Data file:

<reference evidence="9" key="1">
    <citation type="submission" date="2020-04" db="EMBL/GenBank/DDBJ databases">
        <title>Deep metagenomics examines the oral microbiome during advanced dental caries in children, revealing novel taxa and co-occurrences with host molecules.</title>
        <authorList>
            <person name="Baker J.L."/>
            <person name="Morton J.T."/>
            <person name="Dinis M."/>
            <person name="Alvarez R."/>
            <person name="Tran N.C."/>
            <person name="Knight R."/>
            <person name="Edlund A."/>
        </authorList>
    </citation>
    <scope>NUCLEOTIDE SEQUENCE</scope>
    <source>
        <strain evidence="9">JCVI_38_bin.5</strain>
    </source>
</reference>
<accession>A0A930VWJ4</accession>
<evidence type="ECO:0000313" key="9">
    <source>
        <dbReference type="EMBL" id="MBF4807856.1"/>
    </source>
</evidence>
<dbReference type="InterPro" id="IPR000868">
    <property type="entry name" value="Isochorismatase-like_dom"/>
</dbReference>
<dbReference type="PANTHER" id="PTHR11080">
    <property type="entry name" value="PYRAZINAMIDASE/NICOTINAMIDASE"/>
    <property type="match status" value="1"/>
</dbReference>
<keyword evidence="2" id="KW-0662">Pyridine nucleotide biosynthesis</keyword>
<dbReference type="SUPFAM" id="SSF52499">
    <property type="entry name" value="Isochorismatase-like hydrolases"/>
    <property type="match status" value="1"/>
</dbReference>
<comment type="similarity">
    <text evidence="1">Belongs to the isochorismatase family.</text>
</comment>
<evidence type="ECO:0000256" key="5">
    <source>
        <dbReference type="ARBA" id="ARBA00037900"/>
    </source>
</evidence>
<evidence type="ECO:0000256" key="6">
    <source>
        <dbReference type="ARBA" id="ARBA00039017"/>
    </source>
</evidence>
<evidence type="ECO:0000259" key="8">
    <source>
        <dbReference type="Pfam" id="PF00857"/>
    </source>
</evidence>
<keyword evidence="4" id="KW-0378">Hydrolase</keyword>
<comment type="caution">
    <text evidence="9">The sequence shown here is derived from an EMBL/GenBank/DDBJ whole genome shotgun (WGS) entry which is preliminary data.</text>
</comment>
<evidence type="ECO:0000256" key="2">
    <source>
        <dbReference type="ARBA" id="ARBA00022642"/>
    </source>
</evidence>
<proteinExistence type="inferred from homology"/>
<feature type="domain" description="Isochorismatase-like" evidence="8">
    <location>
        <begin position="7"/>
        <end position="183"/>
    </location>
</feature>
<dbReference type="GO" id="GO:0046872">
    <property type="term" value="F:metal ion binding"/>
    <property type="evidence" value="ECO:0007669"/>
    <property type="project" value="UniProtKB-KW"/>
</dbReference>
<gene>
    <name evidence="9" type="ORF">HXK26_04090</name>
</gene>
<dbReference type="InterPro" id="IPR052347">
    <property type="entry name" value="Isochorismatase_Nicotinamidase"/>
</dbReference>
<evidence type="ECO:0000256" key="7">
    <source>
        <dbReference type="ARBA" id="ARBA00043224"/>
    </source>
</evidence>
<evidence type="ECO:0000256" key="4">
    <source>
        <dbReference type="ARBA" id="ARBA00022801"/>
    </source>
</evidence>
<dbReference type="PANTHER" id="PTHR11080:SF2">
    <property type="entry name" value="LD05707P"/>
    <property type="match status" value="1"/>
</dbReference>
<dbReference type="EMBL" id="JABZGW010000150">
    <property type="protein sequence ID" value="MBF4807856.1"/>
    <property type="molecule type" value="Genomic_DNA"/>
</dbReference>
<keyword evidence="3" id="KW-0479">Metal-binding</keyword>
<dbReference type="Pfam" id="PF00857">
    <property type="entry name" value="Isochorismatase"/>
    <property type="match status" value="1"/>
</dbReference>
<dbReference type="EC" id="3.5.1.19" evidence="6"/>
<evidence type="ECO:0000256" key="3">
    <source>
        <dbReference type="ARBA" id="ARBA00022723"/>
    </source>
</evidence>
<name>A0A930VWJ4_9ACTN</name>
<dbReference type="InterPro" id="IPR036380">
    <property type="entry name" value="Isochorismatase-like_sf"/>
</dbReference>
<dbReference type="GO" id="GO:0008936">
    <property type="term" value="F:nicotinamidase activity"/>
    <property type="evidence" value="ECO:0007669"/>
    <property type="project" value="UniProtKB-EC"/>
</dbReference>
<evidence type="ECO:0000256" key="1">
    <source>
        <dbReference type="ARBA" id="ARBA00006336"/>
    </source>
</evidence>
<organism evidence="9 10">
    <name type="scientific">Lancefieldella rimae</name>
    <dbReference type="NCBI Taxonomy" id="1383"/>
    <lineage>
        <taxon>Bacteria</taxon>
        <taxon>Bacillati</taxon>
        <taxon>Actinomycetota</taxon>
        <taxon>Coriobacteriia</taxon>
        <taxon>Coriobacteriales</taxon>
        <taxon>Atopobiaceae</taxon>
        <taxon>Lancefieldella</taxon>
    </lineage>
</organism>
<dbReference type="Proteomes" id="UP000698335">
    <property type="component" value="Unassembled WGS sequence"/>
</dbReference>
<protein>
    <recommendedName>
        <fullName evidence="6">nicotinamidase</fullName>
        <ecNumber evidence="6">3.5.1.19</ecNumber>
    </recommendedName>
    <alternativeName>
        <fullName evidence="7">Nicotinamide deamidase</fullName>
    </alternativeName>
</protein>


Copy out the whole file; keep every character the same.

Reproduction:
<reference evidence="9" key="1">
    <citation type="submission" date="2020-04" db="EMBL/GenBank/DDBJ databases">
        <title>Deep metagenomics examines the oral microbiome during advanced dental caries in children, revealing novel taxa and co-occurrences with host molecules.</title>
        <authorList>
            <person name="Baker J.L."/>
            <person name="Morton J.T."/>
            <person name="Dinis M."/>
            <person name="Alvarez R."/>
            <person name="Tran N.C."/>
            <person name="Knight R."/>
            <person name="Edlund A."/>
        </authorList>
    </citation>
    <scope>NUCLEOTIDE SEQUENCE</scope>
    <source>
        <strain evidence="9">JCVI_38_bin.5</strain>
    </source>
</reference>
<accession>A0A930VWJ4</accession>
<evidence type="ECO:0000313" key="9">
    <source>
        <dbReference type="EMBL" id="MBF4807856.1"/>
    </source>
</evidence>
<dbReference type="InterPro" id="IPR000868">
    <property type="entry name" value="Isochorismatase-like_dom"/>
</dbReference>
<dbReference type="PANTHER" id="PTHR11080">
    <property type="entry name" value="PYRAZINAMIDASE/NICOTINAMIDASE"/>
    <property type="match status" value="1"/>
</dbReference>
<keyword evidence="2" id="KW-0662">Pyridine nucleotide biosynthesis</keyword>
<dbReference type="SUPFAM" id="SSF52499">
    <property type="entry name" value="Isochorismatase-like hydrolases"/>
    <property type="match status" value="1"/>
</dbReference>
<comment type="similarity">
    <text evidence="1">Belongs to the isochorismatase family.</text>
</comment>
<evidence type="ECO:0000256" key="5">
    <source>
        <dbReference type="ARBA" id="ARBA00037900"/>
    </source>
</evidence>
<evidence type="ECO:0000256" key="6">
    <source>
        <dbReference type="ARBA" id="ARBA00039017"/>
    </source>
</evidence>
<evidence type="ECO:0000259" key="8">
    <source>
        <dbReference type="Pfam" id="PF00857"/>
    </source>
</evidence>
<keyword evidence="4" id="KW-0378">Hydrolase</keyword>
<comment type="caution">
    <text evidence="9">The sequence shown here is derived from an EMBL/GenBank/DDBJ whole genome shotgun (WGS) entry which is preliminary data.</text>
</comment>
<evidence type="ECO:0000256" key="2">
    <source>
        <dbReference type="ARBA" id="ARBA00022642"/>
    </source>
</evidence>
<proteinExistence type="inferred from homology"/>
<feature type="domain" description="Isochorismatase-like" evidence="8">
    <location>
        <begin position="7"/>
        <end position="183"/>
    </location>
</feature>
<dbReference type="GO" id="GO:0046872">
    <property type="term" value="F:metal ion binding"/>
    <property type="evidence" value="ECO:0007669"/>
    <property type="project" value="UniProtKB-KW"/>
</dbReference>
<gene>
    <name evidence="9" type="ORF">HXK26_04090</name>
</gene>
<dbReference type="InterPro" id="IPR052347">
    <property type="entry name" value="Isochorismatase_Nicotinamidase"/>
</dbReference>
<evidence type="ECO:0000256" key="7">
    <source>
        <dbReference type="ARBA" id="ARBA00043224"/>
    </source>
</evidence>
<evidence type="ECO:0000256" key="4">
    <source>
        <dbReference type="ARBA" id="ARBA00022801"/>
    </source>
</evidence>
<dbReference type="PANTHER" id="PTHR11080:SF2">
    <property type="entry name" value="LD05707P"/>
    <property type="match status" value="1"/>
</dbReference>
<dbReference type="EMBL" id="JABZGW010000150">
    <property type="protein sequence ID" value="MBF4807856.1"/>
    <property type="molecule type" value="Genomic_DNA"/>
</dbReference>
<keyword evidence="3" id="KW-0479">Metal-binding</keyword>
<dbReference type="Pfam" id="PF00857">
    <property type="entry name" value="Isochorismatase"/>
    <property type="match status" value="1"/>
</dbReference>
<dbReference type="EC" id="3.5.1.19" evidence="6"/>
<evidence type="ECO:0000256" key="3">
    <source>
        <dbReference type="ARBA" id="ARBA00022723"/>
    </source>
</evidence>
<name>A0A930VWJ4_9ACTN</name>
<dbReference type="InterPro" id="IPR036380">
    <property type="entry name" value="Isochorismatase-like_sf"/>
</dbReference>
<dbReference type="GO" id="GO:0008936">
    <property type="term" value="F:nicotinamidase activity"/>
    <property type="evidence" value="ECO:0007669"/>
    <property type="project" value="UniProtKB-EC"/>
</dbReference>
<evidence type="ECO:0000256" key="1">
    <source>
        <dbReference type="ARBA" id="ARBA00006336"/>
    </source>
</evidence>
<organism evidence="9 10">
    <name type="scientific">Lancefieldella rimae</name>
    <dbReference type="NCBI Taxonomy" id="1383"/>
    <lineage>
        <taxon>Bacteria</taxon>
        <taxon>Bacillati</taxon>
        <taxon>Actinomycetota</taxon>
        <taxon>Coriobacteriia</taxon>
        <taxon>Coriobacteriales</taxon>
        <taxon>Atopobiaceae</taxon>
        <taxon>Lancefieldella</taxon>
    </lineage>
</organism>
<dbReference type="Proteomes" id="UP000698335">
    <property type="component" value="Unassembled WGS sequence"/>
</dbReference>
<protein>
    <recommendedName>
        <fullName evidence="6">nicotinamidase</fullName>
        <ecNumber evidence="6">3.5.1.19</ecNumber>
    </recommendedName>
    <alternativeName>
        <fullName evidence="7">Nicotinamide deamidase</fullName>
    </alternativeName>
</protein>